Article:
Writer / Christy Heitger-Ewing
When Chastity Aponte first moved to Muncie from New York, she heard that Ivy Tech was affordable and that the professors were great.
“I’ve always wanted to work with kids, but it wasn’t until I started at Ivy Tech and was going through the education program that it hit me that I wanted to teach,” says Aponte.
But it was more than that. She wanted to help kids with disabilities. When her son was diagnosed with autism, that passion only grew deeper. Initially she planned to teach in an inclusive classroom.
“My time at Ivy Tech really turned the gears and helped define my purpose,” says Aponte, who graduated from Ivy Tech in 2019 with an associate degree in education.
Now she’s learning all about applied behavior analysis at Ball State University, where she works with kids on the autism spectrum.
“I provide children with daily living skills,” says Aponte. “I help them learn to read, write and communicate.”
Aponte will earn her master’s degree from Ball State in the spring of 2024. Currently, Aponte is a program coordinator at Conduct Curb Anderson Autism Behavior Center. In the future she hopes to get her license, become a behavior analyst, and open up her own behavior center that will offer services for children 18 and older once they age out of the typical services and programs.
“My son is 6 now but he’s going to get older, and his diagnosis isn’t going to go away,” she says. She knows that for kids on the spectrum, programs and services melt away after their 18th birthday, as do support and friendships, which is heartbreaking.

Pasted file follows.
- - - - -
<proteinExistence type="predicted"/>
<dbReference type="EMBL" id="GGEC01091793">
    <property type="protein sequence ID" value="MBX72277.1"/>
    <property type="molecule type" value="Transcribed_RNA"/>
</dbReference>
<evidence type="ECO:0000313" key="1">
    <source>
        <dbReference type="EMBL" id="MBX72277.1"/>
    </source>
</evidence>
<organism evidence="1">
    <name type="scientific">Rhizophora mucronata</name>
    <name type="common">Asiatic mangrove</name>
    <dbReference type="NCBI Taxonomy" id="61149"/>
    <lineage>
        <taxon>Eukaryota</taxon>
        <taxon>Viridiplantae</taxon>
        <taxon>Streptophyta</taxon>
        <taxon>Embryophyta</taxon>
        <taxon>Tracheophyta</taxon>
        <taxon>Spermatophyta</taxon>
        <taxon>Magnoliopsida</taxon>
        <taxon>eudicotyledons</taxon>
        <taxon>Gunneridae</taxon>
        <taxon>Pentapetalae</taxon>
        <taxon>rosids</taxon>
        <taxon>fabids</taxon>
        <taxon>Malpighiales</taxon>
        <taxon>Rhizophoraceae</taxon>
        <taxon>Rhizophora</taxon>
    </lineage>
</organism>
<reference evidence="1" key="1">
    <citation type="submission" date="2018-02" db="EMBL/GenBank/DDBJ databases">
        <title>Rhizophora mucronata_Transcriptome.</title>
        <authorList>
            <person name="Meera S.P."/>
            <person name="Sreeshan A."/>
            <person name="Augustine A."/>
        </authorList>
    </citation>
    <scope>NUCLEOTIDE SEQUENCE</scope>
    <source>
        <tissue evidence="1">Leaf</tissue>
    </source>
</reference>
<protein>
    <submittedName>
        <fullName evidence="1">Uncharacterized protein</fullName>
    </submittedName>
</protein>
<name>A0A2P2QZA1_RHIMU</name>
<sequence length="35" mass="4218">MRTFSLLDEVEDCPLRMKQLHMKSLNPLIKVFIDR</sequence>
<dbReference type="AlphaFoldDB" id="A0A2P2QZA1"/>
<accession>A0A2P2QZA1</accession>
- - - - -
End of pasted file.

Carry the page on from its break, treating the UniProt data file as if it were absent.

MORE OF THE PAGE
“I don’t want my son to be in that predicament where he doesn’t have any services after he becomes an adult, so I want to provide help not only for my son, but also to all the other coming-up adults who still need services,” says Aponte, who enjoys helping others.
During COVID-19 when everything was shut down, she started a parent support group so that parents could connect and collaborate. One stay-at-home mom shared how she struggled to communicate with her nonverbal son. She asked for suggestions on ways to increase his communication skills. Aponte told her to put a bunch of visuals on a board and place them all around the house so he could point to what he wanted or needed.
“He went from screaming and having tantrums to being able to point to what he wants, whether that’s a food, a toy or a bath,” says Aponte. “Now that he’s able to functionally communicate what he wants, he doesn’t have to scream or cry all the time.”
Aponte also suggested that the mom make a booklet and take it with her in public to restaurants and supermarkets, which has worked beautifully.
“It makes my heart happy when I can help others,” says Chastity Aponte. “I’m a strong advocate for the autism population. I’ll always have a voice for them.”